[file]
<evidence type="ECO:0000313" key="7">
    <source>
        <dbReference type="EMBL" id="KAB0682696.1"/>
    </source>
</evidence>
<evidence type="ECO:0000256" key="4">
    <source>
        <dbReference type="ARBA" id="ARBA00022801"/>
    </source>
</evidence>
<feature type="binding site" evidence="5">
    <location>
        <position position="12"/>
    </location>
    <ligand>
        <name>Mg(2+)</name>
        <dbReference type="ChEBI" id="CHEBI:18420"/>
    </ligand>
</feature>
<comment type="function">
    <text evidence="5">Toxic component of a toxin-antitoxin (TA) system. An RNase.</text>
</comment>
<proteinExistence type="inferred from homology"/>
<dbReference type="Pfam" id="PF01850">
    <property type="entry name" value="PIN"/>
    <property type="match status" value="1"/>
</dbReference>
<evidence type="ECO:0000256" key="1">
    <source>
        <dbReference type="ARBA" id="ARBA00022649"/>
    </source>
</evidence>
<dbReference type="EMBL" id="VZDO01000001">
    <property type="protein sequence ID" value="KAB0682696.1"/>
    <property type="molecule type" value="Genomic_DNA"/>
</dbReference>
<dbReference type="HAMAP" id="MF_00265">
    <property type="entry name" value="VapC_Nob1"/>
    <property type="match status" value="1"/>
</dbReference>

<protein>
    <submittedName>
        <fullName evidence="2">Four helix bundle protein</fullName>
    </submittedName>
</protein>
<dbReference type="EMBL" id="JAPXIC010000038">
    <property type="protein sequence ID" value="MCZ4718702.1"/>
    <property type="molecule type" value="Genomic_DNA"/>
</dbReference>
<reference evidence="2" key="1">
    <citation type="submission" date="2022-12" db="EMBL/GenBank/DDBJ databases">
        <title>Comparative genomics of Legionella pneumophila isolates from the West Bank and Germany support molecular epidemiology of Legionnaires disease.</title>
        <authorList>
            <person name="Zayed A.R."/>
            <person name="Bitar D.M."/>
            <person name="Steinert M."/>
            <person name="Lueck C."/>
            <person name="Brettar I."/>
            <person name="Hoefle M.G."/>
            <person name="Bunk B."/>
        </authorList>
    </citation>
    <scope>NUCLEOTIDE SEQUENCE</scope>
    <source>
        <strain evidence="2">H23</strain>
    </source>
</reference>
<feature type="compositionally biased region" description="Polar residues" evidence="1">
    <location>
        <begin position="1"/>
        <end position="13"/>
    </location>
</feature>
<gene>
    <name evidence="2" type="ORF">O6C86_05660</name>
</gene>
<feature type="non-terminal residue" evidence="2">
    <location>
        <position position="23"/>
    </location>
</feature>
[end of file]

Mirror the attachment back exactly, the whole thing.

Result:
<evidence type="ECO:0000313" key="7">
    <source>
        <dbReference type="EMBL" id="KAB0682696.1"/>
    </source>
</evidence>
<evidence type="ECO:0000256" key="4">
    <source>
        <dbReference type="ARBA" id="ARBA00022801"/>
    </source>
</evidence>
<feature type="binding site" evidence="5">
    <location>
        <position position="12"/>
    </location>
    <ligand>
        <name>Mg(2+)</name>
        <dbReference type="ChEBI" id="CHEBI:18420"/>
    </ligand>
</feature>
<comment type="function">
    <text evidence="5">Toxic component of a toxin-antitoxin (TA) system. An RNase.</text>
</comment>
<proteinExistence type="inferred from homology"/>
<dbReference type="Pfam" id="PF01850">
    <property type="entry name" value="PIN"/>
    <property type="match status" value="1"/>
</dbReference>
<evidence type="ECO:0000256" key="1">
    <source>
        <dbReference type="ARBA" id="ARBA00022649"/>
    </source>
</evidence>
<dbReference type="EMBL" id="VZDO01000001">
    <property type="protein sequence ID" value="KAB0682696.1"/>
    <property type="molecule type" value="Genomic_DNA"/>
</dbReference>
<dbReference type="HAMAP" id="MF_00265">
    <property type="entry name" value="VapC_Nob1"/>
    <property type="match status" value="1"/>
</dbReference>

<protein>
    <submittedName>
        <fullName evidence="2">Four helix bundle protein</fullName>
    </submittedName>
</protein>
<dbReference type="EMBL" id="JAPXIC010000038">
    <property type="protein sequence ID" value="MCZ4718702.1"/>
    <property type="molecule type" value="Genomic_DNA"/>
</dbReference>
<reference evidence="2" key="1">
    <citation type="submission" date="2022-12" db="EMBL/GenBank/DDBJ databases">
        <title>Comparative genomics of Legionella pneumophila isolates from the West Bank and Germany support molecular epidemiology of Legionnaires disease.</title>
        <authorList>
            <person name="Zayed A.R."/>
            <person name="Bitar D.M."/>
            <person name="Steinert M."/>
            <person name="Lueck C."/>
            <person name="Brettar I."/>
            <person name="Hoefle M.G."/>
            <person name="Bunk B."/>
        </authorList>
    </citation>
    <scope>NUCLEOTIDE SEQUENCE</scope>
    <source>
        <strain evidence="2">H23</strain>
    </source>
</reference>
<feature type="compositionally biased region" description="Polar residues" evidence="1">
    <location>
        <begin position="1"/>
        <end position="13"/>
    </location>
</feature>
<gene>
    <name evidence="2" type="ORF">O6C86_05660</name>
</gene>
<feature type="non-terminal residue" evidence="2">
    <location>
        <position position="23"/>
    </location>
</feature>